23. Here is a question, and we must face it. Is it truly the case that we must choose between selfless love and psychological health?
  24. To be worthy of full trust, counsel must pass three tests. It must be true, it must be virtuous, and it must be psychologically healthy. The Christian believes that the Bible is worthy of full trust.
  25. To dwell on one’s own honor will bring bitterness, but to bestow honor upon others will bring joy.
  26. The Christian life means holding on to what is good, and letting go of what is not good. It means holding on to love, joy, and hope, and letting go of resentment, bitterness, and despair. Neither are easy.
  27. Woe is us if we do not speak about real life.
  28. A person who believes joy is shallow is a person deeply lost.
  29. If we are meant to despise ourselves, is it a good command to love others as we love ourselves?
  30. The sons of Korah understand that the emotions that heavy metal portrays are normal.
  31. It is a sin to become too comfortable in our life, because there is much suffering in our own communities. Yet even the suffering of others is not to steal our peace from us. If a man can understand this and put it into action, he will be mature indeed.
  32. If a person endeavors to not watch pornography, they are fighting not only against themselves, but against an army of highly trained marketing specialists.
  33. “Happiness can only exist in ignorance.” This is what I fight against.
  34. Do not be deceived. Through a guise of good intentions, religion, Christianity included, is ever in danger of becoming only a tool for spiritual domination and control, which approaches the pinnacle of evil. Therefore, keep watch. We keep watch over others, yes. But ten thousandfold more, we keep watch over ourselves.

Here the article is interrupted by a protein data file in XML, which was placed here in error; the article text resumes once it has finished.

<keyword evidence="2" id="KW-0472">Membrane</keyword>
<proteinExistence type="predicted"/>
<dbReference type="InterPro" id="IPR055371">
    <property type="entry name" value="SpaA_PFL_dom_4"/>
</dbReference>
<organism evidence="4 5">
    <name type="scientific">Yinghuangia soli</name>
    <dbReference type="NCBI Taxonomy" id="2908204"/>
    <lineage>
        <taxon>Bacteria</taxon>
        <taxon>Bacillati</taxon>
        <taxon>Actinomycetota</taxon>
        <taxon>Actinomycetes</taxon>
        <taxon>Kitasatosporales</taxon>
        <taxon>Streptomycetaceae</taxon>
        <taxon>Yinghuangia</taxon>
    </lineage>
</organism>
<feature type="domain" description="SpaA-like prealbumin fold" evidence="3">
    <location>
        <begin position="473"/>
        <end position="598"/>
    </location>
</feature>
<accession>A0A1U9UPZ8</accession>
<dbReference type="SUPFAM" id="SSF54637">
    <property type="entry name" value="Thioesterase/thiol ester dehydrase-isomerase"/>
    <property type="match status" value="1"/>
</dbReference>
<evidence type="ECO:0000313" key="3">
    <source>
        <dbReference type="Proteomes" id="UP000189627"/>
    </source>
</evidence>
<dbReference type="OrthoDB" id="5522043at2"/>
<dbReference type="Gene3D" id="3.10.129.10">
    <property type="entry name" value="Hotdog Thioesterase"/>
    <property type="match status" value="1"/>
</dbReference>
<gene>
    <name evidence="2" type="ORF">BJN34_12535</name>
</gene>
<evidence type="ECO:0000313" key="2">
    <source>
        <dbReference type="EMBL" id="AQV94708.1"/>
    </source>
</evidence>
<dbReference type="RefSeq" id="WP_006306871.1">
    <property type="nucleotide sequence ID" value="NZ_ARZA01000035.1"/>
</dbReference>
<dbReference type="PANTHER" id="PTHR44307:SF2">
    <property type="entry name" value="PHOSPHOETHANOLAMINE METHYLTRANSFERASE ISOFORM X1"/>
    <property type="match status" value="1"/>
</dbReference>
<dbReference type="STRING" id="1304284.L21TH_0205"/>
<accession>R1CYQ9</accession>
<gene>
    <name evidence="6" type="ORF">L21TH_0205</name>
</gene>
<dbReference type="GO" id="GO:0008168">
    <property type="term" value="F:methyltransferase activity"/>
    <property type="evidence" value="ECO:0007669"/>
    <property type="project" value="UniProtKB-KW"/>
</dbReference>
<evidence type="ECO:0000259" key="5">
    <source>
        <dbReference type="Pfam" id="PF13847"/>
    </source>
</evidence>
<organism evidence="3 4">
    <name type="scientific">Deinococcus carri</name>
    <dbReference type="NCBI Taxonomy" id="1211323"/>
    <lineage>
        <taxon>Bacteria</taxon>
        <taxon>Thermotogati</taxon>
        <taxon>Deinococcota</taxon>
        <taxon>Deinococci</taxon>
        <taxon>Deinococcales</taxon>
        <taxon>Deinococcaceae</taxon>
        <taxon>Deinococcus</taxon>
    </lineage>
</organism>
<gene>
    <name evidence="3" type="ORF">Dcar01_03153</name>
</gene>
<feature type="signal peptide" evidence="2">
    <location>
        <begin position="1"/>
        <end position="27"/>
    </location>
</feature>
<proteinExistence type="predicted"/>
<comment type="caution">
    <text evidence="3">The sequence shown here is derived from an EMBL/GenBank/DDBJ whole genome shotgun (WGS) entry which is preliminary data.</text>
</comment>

5 thoughts on “Apothegms and Observations XXIV

    1. Hmm you may be right. My intention with #30 was mostly to give honor to the genre of metal, to show that what it expresses is in the Bible. I might have overstated myself, as often happens haha. I’m going to rephrase it. Thank you for pointing it out.

      Liked by 1 person

        1. I felt a bit uncomfortable about using the word “normal” because these days that word implies “good,” “wholesome,” or “to be encouraged.” So it might be prone to misinterpretation, as I only meant common, or real, or natural, or something like that. It is valid to the human experience, and going to arise in most people at some point in life. “Normal” felt like the closest word to what I meant, so I stuck with it. Kevin Twit wisely said that when we wrongly define what is normal, we do immense damage to people, so that was also a big motivation. Anyways. Thanks.